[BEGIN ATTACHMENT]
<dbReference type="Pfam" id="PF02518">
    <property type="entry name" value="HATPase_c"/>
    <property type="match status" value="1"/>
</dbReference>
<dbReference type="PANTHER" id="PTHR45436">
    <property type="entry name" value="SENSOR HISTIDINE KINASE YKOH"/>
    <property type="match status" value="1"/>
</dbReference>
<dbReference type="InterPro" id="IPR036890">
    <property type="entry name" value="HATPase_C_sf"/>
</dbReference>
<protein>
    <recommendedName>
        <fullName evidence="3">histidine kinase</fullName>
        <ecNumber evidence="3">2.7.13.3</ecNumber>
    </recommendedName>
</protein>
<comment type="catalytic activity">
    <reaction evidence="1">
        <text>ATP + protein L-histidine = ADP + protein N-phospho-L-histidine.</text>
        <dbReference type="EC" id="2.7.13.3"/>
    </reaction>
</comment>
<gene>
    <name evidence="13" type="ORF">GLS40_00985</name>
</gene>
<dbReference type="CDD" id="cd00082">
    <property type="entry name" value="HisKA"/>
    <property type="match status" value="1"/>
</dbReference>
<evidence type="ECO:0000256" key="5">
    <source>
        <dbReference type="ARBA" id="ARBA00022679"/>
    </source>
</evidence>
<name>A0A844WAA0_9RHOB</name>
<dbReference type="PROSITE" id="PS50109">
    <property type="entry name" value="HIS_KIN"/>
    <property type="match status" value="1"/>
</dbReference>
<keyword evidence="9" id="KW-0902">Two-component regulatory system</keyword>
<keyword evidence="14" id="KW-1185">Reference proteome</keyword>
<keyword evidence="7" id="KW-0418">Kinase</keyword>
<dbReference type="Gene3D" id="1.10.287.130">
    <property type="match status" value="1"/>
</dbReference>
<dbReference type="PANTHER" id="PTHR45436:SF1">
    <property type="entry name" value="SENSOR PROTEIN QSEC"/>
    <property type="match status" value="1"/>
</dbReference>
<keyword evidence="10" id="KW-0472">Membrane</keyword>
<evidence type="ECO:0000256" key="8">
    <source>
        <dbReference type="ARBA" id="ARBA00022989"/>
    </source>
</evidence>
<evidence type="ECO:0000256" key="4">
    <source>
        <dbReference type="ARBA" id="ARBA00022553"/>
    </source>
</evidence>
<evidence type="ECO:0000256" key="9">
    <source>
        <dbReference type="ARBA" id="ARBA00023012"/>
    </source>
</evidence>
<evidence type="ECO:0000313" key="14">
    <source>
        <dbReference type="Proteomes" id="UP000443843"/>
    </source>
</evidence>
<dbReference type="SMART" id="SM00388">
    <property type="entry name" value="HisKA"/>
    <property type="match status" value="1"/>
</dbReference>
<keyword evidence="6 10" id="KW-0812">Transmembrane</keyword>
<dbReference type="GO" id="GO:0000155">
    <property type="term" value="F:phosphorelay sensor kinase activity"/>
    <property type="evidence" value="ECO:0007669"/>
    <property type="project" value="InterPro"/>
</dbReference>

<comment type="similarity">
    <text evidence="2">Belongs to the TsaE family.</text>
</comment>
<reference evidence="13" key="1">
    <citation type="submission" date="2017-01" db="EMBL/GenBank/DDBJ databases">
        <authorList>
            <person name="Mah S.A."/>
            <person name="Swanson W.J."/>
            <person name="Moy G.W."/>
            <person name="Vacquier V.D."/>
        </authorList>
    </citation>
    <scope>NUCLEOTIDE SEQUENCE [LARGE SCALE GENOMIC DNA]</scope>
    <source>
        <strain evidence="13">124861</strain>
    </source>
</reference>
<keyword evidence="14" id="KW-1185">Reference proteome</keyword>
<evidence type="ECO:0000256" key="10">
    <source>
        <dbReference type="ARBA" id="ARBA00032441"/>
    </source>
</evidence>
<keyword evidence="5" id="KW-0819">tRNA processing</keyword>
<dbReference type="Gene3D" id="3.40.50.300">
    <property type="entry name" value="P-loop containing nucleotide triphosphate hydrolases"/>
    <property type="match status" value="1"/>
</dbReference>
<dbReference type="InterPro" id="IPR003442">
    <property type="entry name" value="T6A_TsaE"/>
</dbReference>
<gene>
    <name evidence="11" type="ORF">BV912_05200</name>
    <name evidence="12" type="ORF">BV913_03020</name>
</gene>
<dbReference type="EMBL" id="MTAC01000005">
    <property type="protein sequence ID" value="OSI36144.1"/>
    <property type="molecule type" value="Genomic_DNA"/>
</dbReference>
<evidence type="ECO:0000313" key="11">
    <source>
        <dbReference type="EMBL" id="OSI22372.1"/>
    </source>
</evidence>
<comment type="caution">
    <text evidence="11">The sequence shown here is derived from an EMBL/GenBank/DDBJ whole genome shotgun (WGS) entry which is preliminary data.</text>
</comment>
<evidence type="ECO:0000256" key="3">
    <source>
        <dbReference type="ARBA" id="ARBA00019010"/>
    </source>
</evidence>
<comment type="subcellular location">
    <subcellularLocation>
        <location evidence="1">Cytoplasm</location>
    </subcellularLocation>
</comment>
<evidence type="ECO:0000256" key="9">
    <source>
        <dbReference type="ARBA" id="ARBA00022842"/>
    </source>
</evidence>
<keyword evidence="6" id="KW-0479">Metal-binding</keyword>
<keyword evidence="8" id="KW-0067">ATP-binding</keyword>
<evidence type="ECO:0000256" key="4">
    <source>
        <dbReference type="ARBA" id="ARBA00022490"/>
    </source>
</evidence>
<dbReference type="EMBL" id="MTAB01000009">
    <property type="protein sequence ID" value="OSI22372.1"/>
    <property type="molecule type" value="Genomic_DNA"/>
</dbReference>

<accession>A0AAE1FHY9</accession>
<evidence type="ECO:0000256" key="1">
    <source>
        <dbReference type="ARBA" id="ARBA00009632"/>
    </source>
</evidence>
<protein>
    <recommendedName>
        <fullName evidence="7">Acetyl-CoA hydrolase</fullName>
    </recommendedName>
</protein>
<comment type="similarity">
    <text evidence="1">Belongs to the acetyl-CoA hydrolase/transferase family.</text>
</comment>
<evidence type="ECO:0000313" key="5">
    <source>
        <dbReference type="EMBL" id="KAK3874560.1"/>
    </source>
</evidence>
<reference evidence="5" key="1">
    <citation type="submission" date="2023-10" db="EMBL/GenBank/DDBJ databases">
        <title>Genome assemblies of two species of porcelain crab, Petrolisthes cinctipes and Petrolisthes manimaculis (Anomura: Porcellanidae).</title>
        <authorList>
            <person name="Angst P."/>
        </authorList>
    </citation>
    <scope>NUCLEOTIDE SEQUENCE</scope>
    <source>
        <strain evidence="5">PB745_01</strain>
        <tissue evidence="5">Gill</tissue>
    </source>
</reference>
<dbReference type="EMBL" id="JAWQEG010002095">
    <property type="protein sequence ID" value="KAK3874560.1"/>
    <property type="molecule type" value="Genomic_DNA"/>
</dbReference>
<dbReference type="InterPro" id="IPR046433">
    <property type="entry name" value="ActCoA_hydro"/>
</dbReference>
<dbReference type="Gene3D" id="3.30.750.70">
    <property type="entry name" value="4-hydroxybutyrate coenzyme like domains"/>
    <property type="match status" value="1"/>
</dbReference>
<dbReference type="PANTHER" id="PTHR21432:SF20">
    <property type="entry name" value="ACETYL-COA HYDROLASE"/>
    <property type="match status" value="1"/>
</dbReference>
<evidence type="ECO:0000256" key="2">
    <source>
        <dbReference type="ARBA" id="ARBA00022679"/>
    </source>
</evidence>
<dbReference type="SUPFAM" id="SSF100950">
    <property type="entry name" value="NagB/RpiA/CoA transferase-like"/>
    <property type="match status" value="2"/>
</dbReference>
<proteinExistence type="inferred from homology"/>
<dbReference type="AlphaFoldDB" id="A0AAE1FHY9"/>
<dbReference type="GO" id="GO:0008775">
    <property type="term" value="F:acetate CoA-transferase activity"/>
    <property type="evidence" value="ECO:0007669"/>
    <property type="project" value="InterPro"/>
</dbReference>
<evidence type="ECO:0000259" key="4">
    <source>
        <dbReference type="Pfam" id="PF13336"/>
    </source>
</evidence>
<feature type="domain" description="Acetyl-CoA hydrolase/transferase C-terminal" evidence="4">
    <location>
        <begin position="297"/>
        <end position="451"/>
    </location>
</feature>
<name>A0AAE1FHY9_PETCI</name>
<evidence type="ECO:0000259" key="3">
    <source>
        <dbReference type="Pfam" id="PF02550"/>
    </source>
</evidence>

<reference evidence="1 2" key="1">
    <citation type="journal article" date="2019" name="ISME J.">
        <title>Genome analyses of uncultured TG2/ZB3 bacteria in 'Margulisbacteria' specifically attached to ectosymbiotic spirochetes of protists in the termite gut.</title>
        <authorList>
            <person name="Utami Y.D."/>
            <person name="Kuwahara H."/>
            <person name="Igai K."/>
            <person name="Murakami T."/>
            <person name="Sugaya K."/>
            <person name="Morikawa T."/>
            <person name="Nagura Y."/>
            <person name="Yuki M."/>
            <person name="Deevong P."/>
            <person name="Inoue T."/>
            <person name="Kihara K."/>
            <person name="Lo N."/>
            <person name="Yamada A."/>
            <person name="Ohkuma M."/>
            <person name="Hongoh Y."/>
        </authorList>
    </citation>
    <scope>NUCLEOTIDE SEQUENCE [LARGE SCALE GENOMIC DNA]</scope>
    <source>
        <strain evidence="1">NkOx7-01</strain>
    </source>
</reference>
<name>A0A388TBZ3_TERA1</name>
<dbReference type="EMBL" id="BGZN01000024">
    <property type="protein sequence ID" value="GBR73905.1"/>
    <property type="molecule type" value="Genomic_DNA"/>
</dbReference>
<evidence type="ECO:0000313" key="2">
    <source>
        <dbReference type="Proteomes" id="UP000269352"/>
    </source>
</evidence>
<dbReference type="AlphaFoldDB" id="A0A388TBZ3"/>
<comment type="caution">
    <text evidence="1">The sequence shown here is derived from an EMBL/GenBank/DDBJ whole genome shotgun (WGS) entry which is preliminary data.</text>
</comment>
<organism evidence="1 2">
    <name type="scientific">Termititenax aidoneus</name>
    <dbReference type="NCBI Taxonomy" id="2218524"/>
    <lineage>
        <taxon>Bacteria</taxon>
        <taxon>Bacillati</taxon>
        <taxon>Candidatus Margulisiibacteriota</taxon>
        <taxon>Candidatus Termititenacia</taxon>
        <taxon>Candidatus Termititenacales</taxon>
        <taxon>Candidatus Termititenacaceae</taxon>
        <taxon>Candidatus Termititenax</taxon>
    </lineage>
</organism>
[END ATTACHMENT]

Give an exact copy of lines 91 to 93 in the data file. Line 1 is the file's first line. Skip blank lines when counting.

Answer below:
            <person name="Vacquier V.D."/>
        </authorList>
    </citation>